Shortly after becoming dictator perpetuo in 44 BC, Caesar was murdered by conspirators.
Just as his name came to mean the highest office around the world and across the centuries, from Roman and Byzantine emperors through Ottoman rulers and German kaisers to the Russian tsars, so the Ides of March has long been a universally honored day of resistance and reflection. Caesar was popular; the people raised him to a corrupting height; the institutional safeguards failed. One lesson of 44 BC, or 1848 and 1917 CE, was that constructive resistance depends on criticism and self-criticism in equal measure. This lesson was learned and taught on March 15, 1783 by George Washington, a Caesar-like figure in many respects except for unbridled ambition. On that day, Washington diffused the Newburgh Conspiracy by calling for patience and the “detestation” of anyone “who wickedly attempts to open the flood-gates of civil discord.”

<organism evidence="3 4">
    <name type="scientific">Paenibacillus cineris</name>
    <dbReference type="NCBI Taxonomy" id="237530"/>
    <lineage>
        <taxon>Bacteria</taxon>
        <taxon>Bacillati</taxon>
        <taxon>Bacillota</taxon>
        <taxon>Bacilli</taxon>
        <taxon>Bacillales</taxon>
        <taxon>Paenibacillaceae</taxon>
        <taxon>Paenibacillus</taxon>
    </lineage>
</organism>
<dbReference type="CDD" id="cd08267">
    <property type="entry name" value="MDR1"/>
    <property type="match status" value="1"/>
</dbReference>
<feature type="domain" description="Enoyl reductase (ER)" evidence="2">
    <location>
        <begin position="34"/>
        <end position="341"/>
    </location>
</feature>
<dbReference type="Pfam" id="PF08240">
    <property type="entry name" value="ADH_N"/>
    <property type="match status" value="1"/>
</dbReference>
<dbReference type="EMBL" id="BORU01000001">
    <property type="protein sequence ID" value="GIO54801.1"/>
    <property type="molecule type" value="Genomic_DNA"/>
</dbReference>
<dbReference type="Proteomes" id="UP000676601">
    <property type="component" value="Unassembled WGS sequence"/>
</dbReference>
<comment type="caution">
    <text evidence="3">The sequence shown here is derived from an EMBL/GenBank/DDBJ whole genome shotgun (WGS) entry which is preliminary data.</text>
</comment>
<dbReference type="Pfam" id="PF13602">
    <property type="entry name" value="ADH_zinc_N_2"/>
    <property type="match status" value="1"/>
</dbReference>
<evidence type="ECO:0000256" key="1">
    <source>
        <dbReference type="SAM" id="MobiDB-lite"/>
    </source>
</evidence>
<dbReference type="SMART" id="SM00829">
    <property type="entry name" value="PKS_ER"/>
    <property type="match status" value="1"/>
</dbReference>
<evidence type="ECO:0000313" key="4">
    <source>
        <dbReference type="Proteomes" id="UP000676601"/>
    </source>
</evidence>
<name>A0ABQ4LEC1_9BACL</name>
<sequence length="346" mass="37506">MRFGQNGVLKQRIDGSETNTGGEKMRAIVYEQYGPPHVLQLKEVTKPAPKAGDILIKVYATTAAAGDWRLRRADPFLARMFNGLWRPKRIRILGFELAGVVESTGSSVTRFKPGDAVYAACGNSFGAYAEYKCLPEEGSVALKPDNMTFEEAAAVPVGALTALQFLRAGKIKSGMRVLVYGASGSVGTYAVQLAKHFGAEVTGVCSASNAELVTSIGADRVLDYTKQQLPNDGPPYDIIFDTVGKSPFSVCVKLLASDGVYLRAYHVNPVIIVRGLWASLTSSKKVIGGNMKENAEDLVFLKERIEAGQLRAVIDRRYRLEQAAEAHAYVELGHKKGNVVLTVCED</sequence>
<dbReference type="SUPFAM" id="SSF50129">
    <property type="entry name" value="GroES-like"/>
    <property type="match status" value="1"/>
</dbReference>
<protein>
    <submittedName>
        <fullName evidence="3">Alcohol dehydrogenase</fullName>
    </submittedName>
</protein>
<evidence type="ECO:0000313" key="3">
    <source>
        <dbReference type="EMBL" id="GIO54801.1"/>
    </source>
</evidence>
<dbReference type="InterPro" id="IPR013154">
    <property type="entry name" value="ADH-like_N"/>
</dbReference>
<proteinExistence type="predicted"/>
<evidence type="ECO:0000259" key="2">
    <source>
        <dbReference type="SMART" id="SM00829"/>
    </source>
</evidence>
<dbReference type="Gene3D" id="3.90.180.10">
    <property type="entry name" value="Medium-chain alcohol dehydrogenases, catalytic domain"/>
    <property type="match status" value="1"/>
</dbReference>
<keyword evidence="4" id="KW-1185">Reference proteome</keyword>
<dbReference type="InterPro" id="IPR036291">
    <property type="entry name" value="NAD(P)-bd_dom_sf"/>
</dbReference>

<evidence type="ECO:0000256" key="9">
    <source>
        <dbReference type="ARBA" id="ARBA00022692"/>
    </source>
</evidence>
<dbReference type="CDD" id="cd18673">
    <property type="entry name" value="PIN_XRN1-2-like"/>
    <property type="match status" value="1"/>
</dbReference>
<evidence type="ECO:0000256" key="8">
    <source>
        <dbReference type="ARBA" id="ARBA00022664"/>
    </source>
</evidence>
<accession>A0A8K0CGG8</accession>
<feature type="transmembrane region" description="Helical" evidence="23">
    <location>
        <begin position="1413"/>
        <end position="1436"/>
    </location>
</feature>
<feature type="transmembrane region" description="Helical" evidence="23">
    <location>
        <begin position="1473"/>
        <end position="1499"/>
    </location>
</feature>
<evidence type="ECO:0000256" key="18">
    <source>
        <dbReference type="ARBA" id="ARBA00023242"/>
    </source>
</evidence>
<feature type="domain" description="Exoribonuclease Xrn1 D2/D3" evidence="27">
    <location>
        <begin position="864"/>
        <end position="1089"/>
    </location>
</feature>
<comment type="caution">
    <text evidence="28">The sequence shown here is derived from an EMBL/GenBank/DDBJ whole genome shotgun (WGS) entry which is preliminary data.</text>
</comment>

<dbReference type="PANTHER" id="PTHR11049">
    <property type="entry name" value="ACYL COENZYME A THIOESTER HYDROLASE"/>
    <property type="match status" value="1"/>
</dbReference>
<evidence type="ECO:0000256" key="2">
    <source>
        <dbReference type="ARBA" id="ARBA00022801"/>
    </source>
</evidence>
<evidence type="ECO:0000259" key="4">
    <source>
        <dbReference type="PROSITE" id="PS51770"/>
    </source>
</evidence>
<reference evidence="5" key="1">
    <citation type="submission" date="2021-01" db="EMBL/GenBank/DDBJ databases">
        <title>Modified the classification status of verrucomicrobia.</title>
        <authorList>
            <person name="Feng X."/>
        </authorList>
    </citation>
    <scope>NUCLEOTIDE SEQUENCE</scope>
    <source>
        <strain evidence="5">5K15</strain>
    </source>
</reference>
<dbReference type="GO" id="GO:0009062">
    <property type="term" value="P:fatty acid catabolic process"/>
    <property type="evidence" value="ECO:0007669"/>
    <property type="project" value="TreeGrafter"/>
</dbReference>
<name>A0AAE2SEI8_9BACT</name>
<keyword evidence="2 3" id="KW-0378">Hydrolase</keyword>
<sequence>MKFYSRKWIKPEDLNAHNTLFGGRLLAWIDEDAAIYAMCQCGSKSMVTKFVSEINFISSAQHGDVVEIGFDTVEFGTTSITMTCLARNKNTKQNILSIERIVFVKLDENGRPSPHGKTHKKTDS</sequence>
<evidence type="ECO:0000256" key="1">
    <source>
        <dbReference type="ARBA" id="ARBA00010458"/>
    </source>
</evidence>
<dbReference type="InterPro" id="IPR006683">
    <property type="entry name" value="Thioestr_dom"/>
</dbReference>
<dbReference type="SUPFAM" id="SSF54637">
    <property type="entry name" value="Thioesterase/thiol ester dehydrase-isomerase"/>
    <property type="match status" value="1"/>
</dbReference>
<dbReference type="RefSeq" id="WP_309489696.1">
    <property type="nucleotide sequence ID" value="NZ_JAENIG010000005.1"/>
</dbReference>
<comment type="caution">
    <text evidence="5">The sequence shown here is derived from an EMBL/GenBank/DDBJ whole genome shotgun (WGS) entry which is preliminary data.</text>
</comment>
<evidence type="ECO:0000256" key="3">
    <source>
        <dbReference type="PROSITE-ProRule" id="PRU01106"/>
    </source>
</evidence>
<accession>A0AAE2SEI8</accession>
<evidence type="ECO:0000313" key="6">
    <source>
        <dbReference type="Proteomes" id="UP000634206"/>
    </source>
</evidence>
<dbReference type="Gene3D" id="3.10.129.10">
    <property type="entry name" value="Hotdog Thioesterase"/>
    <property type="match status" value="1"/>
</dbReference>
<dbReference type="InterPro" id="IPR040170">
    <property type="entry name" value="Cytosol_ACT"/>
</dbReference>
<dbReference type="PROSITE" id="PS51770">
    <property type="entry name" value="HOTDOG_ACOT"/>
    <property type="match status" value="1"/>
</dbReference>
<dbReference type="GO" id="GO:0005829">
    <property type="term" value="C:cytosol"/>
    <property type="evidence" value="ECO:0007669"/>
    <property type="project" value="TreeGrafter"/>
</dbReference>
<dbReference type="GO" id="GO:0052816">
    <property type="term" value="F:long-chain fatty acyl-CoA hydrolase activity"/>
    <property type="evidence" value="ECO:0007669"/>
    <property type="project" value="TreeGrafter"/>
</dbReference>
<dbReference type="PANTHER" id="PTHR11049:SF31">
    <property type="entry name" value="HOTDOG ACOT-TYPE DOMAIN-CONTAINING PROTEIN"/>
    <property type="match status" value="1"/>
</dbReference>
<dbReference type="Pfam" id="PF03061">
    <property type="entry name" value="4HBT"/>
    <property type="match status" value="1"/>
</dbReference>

According to Plutarch and Suetonius, the first blow in 44 BC was struck with a stylus. On the Ides of March, 2013, the Edmond J. Safra Center for Ethics launched a Working Paper series devoted to fostering critical resistance and reflection on the subject of Institutional Corruption. The series is available here, and under our own SSRN imprint. You can also receive abstracts and links to the latest papers from SSRN.